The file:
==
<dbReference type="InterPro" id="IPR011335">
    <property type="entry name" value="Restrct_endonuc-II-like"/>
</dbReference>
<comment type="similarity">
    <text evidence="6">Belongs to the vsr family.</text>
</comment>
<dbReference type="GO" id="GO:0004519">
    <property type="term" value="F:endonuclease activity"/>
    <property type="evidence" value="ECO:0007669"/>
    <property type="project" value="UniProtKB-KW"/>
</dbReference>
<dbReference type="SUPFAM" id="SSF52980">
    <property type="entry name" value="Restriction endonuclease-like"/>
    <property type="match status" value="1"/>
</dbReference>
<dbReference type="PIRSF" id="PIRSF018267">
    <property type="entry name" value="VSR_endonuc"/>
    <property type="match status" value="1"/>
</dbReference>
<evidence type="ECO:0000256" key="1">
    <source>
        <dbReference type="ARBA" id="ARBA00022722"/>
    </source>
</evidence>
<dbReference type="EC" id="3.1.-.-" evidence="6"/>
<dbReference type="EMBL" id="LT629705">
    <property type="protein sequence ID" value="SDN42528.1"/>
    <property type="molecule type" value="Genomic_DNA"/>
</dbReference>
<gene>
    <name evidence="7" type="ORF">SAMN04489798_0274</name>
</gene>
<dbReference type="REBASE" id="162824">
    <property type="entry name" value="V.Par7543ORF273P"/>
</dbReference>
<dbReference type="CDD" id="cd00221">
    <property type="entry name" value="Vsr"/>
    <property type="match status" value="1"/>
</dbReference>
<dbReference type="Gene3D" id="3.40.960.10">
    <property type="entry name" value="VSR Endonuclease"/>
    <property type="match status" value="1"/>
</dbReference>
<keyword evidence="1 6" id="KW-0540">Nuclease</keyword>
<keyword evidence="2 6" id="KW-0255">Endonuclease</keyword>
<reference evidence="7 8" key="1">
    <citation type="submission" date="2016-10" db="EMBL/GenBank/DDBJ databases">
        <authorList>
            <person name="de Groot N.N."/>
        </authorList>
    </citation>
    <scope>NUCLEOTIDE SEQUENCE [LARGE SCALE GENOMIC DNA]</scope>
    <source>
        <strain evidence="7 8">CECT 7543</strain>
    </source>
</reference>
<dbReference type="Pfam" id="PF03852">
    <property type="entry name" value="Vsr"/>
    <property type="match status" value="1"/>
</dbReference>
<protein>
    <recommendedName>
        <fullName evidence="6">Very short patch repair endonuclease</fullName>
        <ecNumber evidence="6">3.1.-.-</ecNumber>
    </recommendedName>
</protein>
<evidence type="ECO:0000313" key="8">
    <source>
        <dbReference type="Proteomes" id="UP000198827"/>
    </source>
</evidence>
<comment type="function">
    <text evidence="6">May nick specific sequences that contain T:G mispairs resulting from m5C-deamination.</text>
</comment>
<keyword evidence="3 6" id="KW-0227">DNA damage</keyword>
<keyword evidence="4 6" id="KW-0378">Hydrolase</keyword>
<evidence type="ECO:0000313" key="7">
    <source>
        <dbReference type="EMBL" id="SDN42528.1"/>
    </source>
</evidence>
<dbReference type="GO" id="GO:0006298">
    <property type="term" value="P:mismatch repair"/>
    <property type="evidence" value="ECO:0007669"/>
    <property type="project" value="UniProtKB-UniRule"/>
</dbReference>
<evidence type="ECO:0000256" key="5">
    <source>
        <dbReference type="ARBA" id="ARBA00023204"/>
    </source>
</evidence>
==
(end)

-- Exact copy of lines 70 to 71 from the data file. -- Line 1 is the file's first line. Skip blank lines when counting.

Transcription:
    </source>
</evidence>